Jbuilder

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Jbuilder gives you a simple DSL for declaring JSON structures that beats massaging giant hash structures. This is particularly helpful when the generation process is fraught with conditionals and loops. Here's a simple example:

Jbuilder.encode do |json|
  json.content format_content(@message.content)
  json.(@message, :created_at, :updated_at)

  json.author do
    json.name @message.creator.name.familiar
    json.email_address @message.creator.email_address_with_name
    json.url url_for(@message.creator, format: :json)
  end

  if current_user.admin?
    json.visitors calculate_visitors(@message)
  end

  json.comments @message.comments, :content, :created_at

  json.attachments @message.attachments do |attachment|
    json.filename attachment.filename
    json.url url_for(attachment)
  end
end

This will build the following structure:

{
  "content": "<p>This is <i>serious</i> monkey business</p>",
  "created_at": "2011-10-29T20:45:28-05:00",
  "updated_at": "2011-10-29T20:45:28-05:00",

  "author": {
    "name": "David H.",
    "email_address": "'David Heinemeier Hansson' <david@heinemeierhansson.com>",
    "url": "http://example.com/users/1-david.json"
  },

  "visitors": 15,

  "comments": [
    { "content": "Hello everyone!", "created_at": "2011-10-29T20:45:28-05:00" },
    { "content": "To you my good sir!", "created_at": "2011-10-29T20:47:28-05:00" }
  ],

  "attachments": [
    { "filename": "forecast.xls", "url": "http://example.com/downloads/forecast.xls" },
    { "filename": "presentation.pdf", "url": "http://example.com/downloads/presentation.pdf" }
  ]
}

To define attribute and structure names dynamically, use the set! method:

json.set! :author do
  json.set! :name, 'David'
end

# => "author": { "name": "David" }

Top level arrays can be handled directly. Useful for index and other collection actions.

# @people = People.all
json.array! @people do |person|
  json.name person.name
  json.age calculate_age(person.birthday)
end

# => [ { "name": "David", "age": 32 }, { "name": "Jamie", "age": 31 } ]

You can also extract attributes from array directly.

# @people = People.all
json.array! @people, :id, :name

# => [ { "id": 1, "name": "David" }, { "id": 2, "name": "Jamie" } ]

Jbuilder objects can be directly nested inside each other. Useful for composing objects.

class Person
  # ... Class Definition ... #
  def to_builder
    Jbuilder.new do |person|
      person.(self, :name, :age)
    end
  end
end

class Company
  # ... Class Definition ... #
  def to_builder
    Jbuilder.new do |company|
      company.name name
      company.president president.to_builder
    end
  end
end

company = Company.new('Doodle Corp', Person.new('John Stobs', 58))
company.to_builder.target!

# => {"name":"Doodle Corp","president":{"name":"John Stobs","age":58}}

You can either use Jbuilder stand-alone or directly as an ActionView template language. When required in Rails, you can create views ala show.json.jbuilder (the json is already yielded):

# Any helpers available to views are available to the builder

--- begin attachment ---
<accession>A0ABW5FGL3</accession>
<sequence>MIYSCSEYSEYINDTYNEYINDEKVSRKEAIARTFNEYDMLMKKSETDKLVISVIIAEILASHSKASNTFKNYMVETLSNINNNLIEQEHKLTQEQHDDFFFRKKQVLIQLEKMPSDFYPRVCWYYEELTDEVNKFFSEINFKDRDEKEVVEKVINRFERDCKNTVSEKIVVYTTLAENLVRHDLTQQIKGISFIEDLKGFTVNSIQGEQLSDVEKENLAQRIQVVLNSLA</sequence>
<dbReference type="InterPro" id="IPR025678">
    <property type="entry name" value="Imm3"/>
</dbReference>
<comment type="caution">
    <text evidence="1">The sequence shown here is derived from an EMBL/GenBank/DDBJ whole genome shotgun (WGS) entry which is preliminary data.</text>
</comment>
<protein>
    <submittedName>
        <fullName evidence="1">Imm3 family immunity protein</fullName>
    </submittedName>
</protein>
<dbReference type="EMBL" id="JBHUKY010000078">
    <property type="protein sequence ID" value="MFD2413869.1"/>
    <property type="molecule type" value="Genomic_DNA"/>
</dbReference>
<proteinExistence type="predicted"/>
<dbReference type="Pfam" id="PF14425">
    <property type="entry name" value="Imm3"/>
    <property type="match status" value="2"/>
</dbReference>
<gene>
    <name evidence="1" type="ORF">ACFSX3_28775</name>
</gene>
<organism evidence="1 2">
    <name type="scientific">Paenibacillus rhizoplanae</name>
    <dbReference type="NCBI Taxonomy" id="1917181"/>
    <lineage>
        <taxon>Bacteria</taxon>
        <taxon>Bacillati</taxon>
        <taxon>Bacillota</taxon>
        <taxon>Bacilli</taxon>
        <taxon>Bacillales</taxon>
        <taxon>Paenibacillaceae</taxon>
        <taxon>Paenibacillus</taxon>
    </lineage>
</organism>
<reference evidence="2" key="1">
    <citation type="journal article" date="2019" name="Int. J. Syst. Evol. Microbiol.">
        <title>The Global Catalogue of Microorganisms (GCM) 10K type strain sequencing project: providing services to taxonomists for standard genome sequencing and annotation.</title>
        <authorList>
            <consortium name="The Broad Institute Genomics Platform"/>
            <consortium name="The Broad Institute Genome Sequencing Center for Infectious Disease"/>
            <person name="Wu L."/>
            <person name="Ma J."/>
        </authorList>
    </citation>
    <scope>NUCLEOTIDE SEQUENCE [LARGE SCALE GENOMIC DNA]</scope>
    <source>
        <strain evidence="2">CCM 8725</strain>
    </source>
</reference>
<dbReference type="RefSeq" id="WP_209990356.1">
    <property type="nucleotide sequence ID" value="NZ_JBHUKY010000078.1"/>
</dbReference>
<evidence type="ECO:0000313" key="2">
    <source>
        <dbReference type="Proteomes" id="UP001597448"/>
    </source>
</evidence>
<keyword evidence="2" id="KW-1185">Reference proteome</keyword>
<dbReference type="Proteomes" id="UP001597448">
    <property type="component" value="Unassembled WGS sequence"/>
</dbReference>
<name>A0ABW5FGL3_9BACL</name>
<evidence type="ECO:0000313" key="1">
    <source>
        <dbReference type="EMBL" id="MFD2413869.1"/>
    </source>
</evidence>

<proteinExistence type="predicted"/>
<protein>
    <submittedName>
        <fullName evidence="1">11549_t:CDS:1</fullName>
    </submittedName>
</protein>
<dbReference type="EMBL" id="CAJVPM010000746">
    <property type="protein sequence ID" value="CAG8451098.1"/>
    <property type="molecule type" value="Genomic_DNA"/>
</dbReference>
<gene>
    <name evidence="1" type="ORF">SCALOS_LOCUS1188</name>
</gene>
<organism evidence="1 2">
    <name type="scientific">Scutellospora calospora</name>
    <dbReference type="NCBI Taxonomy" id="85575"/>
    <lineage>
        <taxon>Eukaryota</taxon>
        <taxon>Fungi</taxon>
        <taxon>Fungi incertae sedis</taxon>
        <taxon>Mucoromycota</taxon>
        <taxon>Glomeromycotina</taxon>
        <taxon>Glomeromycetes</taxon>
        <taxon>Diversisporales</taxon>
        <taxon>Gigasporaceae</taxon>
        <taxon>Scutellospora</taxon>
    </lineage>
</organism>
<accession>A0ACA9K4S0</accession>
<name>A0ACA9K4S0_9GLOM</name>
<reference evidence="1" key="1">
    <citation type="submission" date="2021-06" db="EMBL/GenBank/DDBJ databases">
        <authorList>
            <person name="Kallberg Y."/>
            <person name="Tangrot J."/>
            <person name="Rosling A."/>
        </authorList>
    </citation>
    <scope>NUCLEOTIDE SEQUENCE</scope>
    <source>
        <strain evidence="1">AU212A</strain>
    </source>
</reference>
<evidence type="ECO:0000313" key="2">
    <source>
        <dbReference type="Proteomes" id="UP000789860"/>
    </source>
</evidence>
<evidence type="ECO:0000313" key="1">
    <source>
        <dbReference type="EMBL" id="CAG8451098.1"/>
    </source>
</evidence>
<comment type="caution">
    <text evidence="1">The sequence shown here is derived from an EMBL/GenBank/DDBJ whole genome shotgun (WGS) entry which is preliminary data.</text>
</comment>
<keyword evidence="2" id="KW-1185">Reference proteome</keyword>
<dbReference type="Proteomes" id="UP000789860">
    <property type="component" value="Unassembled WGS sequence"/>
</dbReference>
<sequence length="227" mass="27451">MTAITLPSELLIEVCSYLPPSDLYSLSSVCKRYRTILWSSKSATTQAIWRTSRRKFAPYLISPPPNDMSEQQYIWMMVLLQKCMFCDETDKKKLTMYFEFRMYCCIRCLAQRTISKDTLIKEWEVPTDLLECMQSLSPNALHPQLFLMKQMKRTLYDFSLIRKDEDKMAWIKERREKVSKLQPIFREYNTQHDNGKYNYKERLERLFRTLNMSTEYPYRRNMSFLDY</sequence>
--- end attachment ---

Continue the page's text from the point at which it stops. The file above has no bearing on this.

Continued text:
json.content format_content(@message.content)
json.(@message, :created_at, :updated_at)

json.author do
  json.name @message.creator.name.familiar
  json.email_address @message.creator.email_address_with_name
  json.url url_for(@message.creator, format: :json)
end

if current_user.admin?
  json.visitors calculate_visitors(@message)
end

You can use partials as well. The following will render the file views/comments/_comments.json.jbuilder, and set a local variable comments with all this message's comments, which you can use inside the partial.

json.partial! 'comments/comments', comments: @message.comments

It's also possible to render collections of partials:

json.array! @posts, partial: 'posts/post', as: :post

# or

json.partial! 'posts/post', collection: @posts, as: :post

# or

json.partial! partial: 'posts/post', collection: @posts, as: :post

# or

json.comments @post.comments, partial: 'comment/comment', as: :comment

You can explicitly make Jbuilder object return null if you want:

json.extract! @post, :id, :title, :content, :published_at
json.author do
  if @post.anonymous?
    json.null! # or json.nil!
  else
    json.first_name @post.author_first_name
    json.last_name @post.author_last_name
  end
end

Fragment caching is supported, it uses Rails.cache and works like caching in HTML templates:

json.cache! ['v1', @person], expires_in: 10.minutes do
  json.extract! @person, :name, :age
end

You can also conditionally cache a block by using cache_if! like this:

json.cache_if! !admin?, ['v1', @person], expires_in: 10.minutes do
  json.extract! @person, :name, :age
end

Keys can be auto formatted using key_format!, this can be used to convert keynames from the standard ruby_format to CamelCase:

json.key_format! camelize: :lower
json.first_name 'David'

# => { "firstName": "David" }

You can set this globally with the class method key_format (from inside your environment.rb for example):

Jbuilder.key_format camelize: :lower

Faster JSON backends

Jbuilder uses MultiJson, which by default will use the JSON gem. That gem is currently tangled with ActiveSupport's all-Ruby #to_json implementation, which is slow (work is being done to correct this for a future version of Rails). For faster Jbuilder rendering, you can specify something like the Yajl JSON generator instead. You'll need to include the yajl-ruby gem in your Gemfile and then set the following configuration for MultiJson:

require 'multi_json'
MultiJson.use :yajl